Camb-Okinawa: darkness and light in Asia

22 May

s21 museum“Does the genocide museum have a dress code?”

It’s not a phrase I’ve ever typed into Google, certainly not on holiday, but it was necessary research a couple of weekends ago in Phnom Penh. Cambodia isn’t really like any other SE Asian country I’ve ever visited but it doesn’t take long to realise that a sombre trip to the Killing Fields and the notorious S21 prison are essential, if harrowing, stops.

I’m not going to prattle on like a sententious twump about why they’re important, you can figure that out for yourself. But reading a forced confession of some poor sod from my old school in NE England whose life was abruptly terminated at the hands of the Khymer Rouge does rather focus the mind. Reading all about the horrors of the ’70s and the turbulence that followed for decades afterwards, it seems churlish to complain about the food (pretty terrible) or the horrific sex tourism (the Heart of Darkness club is aptly named) in Cambodia. That didn’t stop me, of course.

I didn’t make it out to the Angkor Wat wonderland but the highlights for me were the smiley, smiley locals – you’ll never meet more polite hustlers in your life* – the dirt cheap beer, and the other worldliness of a city which was almost entirely depopulated during the late ’70s.

As lovely as Cambodia was, however, it was eventually time to pack away the Gary Glitter costume and head somewhere slightly closerkaraoke to home, culturally at least: Okinawa. Now there are two types of people in this world: those who see a five day forecast of torrential storms and brave it to the beach anyway, like IDIOTS, and those who decide to cut their losses and spend their entire weekend eating and drinking. So it was we discovered that the delights of Okinawan nightlife are even more delightful perhaps than Tokyo, Osaka and Kyoto.

Naha is more chilled, more friendly and more accessible for the gaijin tourist than virtually any place in Japan proper I’ve been. That’s probably down to the fact it isn’t really Japan at all but part of the ancient kingdom of Ryukyu – the locals don’t much look like Japanese and they’ve a different dialect and even separate languages, although the two distinct cultures seem to have found a pretty sweet balance on these sub-tropical islands.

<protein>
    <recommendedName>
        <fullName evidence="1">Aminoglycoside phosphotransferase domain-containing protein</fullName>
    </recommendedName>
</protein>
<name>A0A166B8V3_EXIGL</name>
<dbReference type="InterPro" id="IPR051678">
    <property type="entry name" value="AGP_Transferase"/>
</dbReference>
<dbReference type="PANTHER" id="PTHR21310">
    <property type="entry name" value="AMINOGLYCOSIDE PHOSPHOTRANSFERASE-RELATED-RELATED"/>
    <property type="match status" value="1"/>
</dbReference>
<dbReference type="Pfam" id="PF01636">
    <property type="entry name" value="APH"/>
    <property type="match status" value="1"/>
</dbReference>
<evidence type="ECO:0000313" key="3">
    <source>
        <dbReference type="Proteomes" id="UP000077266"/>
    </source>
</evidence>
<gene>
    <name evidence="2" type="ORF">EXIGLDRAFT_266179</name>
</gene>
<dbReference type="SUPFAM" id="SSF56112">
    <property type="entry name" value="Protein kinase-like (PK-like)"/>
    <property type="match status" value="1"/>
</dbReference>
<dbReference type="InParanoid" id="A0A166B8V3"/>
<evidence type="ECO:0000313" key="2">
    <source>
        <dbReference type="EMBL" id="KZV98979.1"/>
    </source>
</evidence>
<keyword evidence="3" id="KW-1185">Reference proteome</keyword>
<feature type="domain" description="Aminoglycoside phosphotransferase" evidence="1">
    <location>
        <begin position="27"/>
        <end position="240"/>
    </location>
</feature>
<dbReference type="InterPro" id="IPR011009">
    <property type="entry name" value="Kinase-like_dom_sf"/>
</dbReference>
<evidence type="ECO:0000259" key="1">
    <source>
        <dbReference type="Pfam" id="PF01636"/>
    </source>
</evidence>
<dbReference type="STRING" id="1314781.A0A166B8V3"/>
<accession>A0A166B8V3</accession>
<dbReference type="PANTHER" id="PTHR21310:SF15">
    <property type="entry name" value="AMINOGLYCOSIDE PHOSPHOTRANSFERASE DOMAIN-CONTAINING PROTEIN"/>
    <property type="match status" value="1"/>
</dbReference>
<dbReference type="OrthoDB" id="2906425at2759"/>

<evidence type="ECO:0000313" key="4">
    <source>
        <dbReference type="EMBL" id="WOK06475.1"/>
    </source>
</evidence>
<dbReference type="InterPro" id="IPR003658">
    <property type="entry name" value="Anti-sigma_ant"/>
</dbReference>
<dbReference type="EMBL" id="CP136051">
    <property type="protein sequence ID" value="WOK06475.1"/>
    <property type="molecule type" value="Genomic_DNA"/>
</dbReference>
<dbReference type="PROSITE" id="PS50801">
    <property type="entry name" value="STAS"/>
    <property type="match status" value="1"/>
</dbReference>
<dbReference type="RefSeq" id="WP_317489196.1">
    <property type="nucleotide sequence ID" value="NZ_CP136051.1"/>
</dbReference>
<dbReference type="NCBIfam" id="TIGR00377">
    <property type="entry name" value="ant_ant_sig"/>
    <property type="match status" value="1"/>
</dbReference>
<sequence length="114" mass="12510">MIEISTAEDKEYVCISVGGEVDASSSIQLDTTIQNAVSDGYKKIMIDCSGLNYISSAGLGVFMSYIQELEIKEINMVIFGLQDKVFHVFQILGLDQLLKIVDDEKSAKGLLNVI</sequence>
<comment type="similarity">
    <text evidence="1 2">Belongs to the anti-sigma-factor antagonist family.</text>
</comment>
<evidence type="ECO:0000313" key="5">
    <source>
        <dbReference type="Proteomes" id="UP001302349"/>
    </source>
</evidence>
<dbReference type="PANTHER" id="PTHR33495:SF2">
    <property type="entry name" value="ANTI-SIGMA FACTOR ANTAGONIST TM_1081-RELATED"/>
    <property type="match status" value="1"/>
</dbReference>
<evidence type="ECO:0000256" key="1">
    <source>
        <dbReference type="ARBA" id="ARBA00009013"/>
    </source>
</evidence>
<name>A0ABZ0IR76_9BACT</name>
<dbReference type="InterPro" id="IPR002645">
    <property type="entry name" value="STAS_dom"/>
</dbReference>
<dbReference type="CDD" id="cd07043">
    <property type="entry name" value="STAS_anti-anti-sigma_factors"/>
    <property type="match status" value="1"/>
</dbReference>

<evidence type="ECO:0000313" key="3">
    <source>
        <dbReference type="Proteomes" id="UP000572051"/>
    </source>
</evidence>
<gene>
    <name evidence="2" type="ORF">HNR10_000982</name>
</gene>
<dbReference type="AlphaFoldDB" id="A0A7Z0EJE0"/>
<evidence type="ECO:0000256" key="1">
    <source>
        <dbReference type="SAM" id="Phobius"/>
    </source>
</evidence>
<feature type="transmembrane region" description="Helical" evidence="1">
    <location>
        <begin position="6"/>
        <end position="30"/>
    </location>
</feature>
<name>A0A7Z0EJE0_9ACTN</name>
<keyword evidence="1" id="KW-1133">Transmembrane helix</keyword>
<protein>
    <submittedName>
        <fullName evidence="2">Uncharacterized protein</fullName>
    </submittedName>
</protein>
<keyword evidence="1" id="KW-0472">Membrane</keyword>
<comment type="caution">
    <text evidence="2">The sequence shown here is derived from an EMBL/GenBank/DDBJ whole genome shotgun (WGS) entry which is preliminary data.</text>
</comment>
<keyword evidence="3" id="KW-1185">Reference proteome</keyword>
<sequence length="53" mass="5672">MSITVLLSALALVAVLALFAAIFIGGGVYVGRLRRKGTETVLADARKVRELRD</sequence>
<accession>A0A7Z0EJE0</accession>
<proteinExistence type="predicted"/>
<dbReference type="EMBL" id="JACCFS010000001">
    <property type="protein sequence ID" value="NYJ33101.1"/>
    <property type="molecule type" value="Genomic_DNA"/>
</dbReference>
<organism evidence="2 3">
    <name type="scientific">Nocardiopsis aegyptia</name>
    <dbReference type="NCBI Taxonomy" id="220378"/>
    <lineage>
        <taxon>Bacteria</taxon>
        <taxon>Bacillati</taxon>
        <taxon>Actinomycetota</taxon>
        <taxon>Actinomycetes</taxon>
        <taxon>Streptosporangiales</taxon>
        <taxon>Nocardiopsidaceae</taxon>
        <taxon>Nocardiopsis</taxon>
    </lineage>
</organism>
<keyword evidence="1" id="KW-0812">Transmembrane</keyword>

awamori

Cue lots of counter-stool-beer-izakaya action; plenty of chopstick competence-related comments; complementary shots of local firewater awamori; and the odd lock-in listening to the owner’s Led Zeppelin collection. Food = as good as you’d expect from Japan; beer = ditto; random events = cracking; brothels = surprisingly un-hidden; amusing Engrish signage = in abundance.

All in all an excellent quick-stop weekend destination from HK, especially thanks to Abenomics and the weak, weak yen.  The only dud was Black Harlem, a bar chocked full of over 10,000 vinyl records playing the most beautiful soul music but with the most miserable customer/bar staff combo known to man. In an irony which did not escape us as we exited post haste after one drink, it simply had no soul.

(*99% of the time anyway. My mate did have her flip flops nicked outside the Killing Fields museum. Who does that??)

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One Response to “Camb-Okinawa: darkness and light in Asia”

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  1. A Noodle abroad: Thailand versus Cambodia | Death Noodle - January 7, 2014

    […] did you spend your New Year holidays? For me it was a return to Thailand and Cambodia on a whirlwind six day trip. It was a tale of two countries which bloody hate each other but have a […]

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